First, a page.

Oh I have no idea. [Laughs]

He must have been a fan; I mean, you’re a fan of his.

I’m a fan of his. I knew him, enough to say “Hello” a couple of times but I didn’t really know him. I guess as writers and directors do. I certainly do it when I’m planning to direct something. I’m always making lists of “Who can I think of that I haven’t seen in a little bit?” or “Who somehow has some great similarity to this thing that I’m doing, but that they haven’t done it before?” I guess I came to Wes’s mind. Thank god — that’s how we get jobs.

He does appear to have a very specific list, in terms of his cast.

Yeah. Well I certainly hope I end up being cast in another Wes Anderson movie.

He reuses the same people, so you could be in.

I know. But he can’t keep expanding, otherwise the cast will be so big. But I’d find it very gratifying to work with him again.

His movies, especially this one, have very rigorous formal structures. What’s it like acting under that kind of direction?

Well in my case, I didn’t have that many marks to hit. [Smiles] It was, “Stand there, put your foot there on the rock, and I’ll go over here.” But, as in all life, sometimes the very things you would think would make somebody not be good at the thing that they’re doing — for instance, an obsessive attention to clothing and scenery and stuff — in Wes’s case, it has a whole different form and it takes on a whole different meaning, because he does create a world in all of his movies. They’re all different worlds, but you can tell they all come from the same creator. Most people don’t make movies that way. There are very few people who do: there’s similarities, there’s shooting style, but there’s something about Wes that is deeply ingrained in his movies, and instead of making the same movie all the time — they may feel similar, but they have different themes, very different strengths, and the characters are really very remarkably different in all of these movies; and I thought that especially in Moonrise Kingdom.

One of the pleasures I find in seeing the movie — ’cause when you’re in a movie there’s one kind of pleasure, and it was very fun to be in this movie — but watching the movie, the pleasure of seeing the stuff that you don’t [initially see], that you are not being made aware of all the time, is to me one of the strongest parts of the movie. And it exists because it’s existing in such a rigorous structure. I think Moonrise Kingdom has a very, very strong emotional current and a very strong core in it about love and disappointment and youth and, I mean there’s so many fun ways to analyze this movie when you see it. Because I did, and I think most audiences have a very powerful reaction to it. At first when you see the movie you might think it’s sort of a trifle: It’s fun, it’s beautiful to look at, the characters are funny. It’s sort of a romp, you could say, and I think it’s popularity is somewhat derived from that; but on the other hand, it’s a very deep and rather profound movie, and all the more profound because it’s a bit of a wolf in sheep’s clothing, you know. It sort of dares you to get involved with it, and then you really get involved with it. I was amazed from the first time I saw the movie at how invested I was, in the children and the adults: in the adults’ rather sad but understandable lives, and the purity and just the passion of those two little, both outcast children. I was just amazed that a movie that had that formal structure could have that kind of emotional life to it.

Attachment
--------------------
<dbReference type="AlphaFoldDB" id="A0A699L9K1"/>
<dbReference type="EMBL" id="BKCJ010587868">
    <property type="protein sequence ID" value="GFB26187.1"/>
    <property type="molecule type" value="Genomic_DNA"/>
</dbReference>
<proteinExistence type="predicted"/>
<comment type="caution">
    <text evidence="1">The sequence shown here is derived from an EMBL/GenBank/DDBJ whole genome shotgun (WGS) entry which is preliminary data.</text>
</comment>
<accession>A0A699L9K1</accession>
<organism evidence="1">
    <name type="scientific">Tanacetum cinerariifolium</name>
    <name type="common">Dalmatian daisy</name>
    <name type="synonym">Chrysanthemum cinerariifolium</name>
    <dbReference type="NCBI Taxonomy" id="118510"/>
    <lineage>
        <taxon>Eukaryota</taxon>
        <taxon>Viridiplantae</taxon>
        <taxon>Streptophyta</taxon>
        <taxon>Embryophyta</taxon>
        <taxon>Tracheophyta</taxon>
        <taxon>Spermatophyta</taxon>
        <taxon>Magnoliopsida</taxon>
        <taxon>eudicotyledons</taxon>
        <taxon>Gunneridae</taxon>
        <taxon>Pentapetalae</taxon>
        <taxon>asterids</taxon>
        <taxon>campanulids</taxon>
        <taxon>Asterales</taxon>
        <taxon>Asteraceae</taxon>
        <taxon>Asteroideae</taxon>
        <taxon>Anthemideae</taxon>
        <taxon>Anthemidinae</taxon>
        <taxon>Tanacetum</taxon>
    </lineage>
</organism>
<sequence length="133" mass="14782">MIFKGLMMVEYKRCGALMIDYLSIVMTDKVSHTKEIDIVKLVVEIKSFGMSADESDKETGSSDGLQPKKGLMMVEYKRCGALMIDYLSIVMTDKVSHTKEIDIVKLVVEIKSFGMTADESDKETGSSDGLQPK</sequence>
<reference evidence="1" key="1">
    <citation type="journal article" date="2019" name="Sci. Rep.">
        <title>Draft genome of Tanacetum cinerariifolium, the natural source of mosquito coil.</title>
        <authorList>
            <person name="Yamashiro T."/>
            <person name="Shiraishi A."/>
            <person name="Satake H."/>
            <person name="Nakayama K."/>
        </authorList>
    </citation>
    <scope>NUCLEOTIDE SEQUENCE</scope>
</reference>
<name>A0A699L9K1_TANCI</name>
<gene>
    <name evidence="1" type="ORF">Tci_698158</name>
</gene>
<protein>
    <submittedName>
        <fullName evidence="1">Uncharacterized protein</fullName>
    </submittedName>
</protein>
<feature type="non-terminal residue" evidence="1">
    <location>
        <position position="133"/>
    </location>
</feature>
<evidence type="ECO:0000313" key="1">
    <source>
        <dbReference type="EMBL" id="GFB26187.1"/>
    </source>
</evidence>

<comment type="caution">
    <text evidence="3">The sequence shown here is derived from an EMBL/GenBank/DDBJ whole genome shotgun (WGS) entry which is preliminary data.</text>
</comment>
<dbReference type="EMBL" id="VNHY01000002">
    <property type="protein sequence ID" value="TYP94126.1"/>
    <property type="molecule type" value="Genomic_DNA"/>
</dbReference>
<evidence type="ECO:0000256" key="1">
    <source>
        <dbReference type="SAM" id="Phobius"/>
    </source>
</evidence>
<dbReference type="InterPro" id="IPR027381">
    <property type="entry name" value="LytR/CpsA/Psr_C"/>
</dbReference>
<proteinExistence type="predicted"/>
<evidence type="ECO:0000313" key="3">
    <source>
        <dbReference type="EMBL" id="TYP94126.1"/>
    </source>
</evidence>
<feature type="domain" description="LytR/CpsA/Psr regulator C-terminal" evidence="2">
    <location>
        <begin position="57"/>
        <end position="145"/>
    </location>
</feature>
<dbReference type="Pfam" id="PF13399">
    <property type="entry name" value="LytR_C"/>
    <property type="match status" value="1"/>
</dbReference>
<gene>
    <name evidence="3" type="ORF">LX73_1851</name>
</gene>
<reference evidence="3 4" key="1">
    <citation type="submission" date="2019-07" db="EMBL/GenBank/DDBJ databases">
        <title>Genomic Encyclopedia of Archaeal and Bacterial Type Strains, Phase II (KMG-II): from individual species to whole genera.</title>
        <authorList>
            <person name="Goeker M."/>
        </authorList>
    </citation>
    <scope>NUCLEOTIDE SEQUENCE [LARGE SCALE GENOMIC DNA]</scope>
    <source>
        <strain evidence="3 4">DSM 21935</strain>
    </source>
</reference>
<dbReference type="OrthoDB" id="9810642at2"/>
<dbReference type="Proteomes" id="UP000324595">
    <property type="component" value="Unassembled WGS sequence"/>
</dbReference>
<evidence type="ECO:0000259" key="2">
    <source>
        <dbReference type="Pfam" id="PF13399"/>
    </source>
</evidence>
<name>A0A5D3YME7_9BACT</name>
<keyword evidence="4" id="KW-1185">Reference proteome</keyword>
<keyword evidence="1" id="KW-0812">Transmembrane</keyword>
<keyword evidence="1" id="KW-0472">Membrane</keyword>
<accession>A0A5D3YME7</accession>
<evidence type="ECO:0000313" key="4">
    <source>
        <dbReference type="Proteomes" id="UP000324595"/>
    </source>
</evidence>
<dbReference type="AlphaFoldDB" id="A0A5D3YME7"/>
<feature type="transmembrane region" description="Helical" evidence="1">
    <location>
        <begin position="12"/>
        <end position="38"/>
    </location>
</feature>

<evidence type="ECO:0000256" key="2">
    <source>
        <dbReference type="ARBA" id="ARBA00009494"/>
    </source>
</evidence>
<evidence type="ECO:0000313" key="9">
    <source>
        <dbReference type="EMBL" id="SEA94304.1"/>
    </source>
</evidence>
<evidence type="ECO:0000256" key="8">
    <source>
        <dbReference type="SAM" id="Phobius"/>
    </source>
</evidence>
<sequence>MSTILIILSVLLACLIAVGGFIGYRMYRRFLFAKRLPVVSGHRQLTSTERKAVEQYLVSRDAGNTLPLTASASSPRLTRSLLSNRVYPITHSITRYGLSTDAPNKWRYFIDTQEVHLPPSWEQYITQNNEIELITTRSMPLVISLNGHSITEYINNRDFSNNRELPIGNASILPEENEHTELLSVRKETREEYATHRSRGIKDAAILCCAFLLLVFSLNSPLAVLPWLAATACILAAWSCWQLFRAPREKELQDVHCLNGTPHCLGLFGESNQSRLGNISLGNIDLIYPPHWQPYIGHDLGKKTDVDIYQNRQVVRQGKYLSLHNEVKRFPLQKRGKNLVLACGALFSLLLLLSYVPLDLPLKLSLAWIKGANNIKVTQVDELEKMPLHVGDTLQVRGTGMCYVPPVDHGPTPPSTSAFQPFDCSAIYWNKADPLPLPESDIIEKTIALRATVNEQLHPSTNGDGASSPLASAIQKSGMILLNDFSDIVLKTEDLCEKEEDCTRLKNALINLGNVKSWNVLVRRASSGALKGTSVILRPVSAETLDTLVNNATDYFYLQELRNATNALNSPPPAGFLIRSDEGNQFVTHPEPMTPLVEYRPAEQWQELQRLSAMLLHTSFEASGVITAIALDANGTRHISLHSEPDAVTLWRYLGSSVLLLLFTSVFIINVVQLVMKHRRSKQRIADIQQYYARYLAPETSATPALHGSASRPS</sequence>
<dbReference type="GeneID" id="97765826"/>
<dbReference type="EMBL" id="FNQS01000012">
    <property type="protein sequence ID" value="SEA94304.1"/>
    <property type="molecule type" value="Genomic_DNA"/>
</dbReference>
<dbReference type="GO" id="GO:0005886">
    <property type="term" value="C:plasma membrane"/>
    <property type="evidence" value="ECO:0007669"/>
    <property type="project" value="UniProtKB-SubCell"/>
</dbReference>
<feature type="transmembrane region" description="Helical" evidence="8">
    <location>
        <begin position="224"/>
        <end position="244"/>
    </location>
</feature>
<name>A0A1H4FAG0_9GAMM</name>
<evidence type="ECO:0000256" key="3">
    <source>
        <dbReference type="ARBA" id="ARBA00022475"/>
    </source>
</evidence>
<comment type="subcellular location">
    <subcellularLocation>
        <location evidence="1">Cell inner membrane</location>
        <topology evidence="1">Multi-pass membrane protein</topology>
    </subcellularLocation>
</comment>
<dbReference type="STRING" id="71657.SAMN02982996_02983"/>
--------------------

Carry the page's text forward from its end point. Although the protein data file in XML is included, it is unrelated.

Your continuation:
Agreed. It’s a synthesis of style and content that he does so very well.

Yes. And also, I don’t think it’s a choice Wes makes. I think that he, at some point, he just made what was in his heart, and he just keeps making it over and over again. But it’s also different in that there’s enough you really do feel — I mean that’s why they call it the auteur [theory], or whatever it is — it’s because you really get to know somebody. And it’s not — there’s no easy answer to what makes it. There is a surface to a Wes Anderson movie, you could say that’s why it’s a Wes Anderson movie, but really it’s a Wes Anderson movie because he subconsciously and consciously infuses every frame of the movie — yes visually, yes emotionally, and yes in the text; he infuses it with his unique vision of life. It’s so specific. And I think that’s what we crave in all art forms; something that’s so specific that you can identify with it, because it’s so specific. It’s the general stuff that can’t identify with, because it doesn’t engage you as much as one person’s vision –which isn’t your vision, but somehow you’re able to connect with it.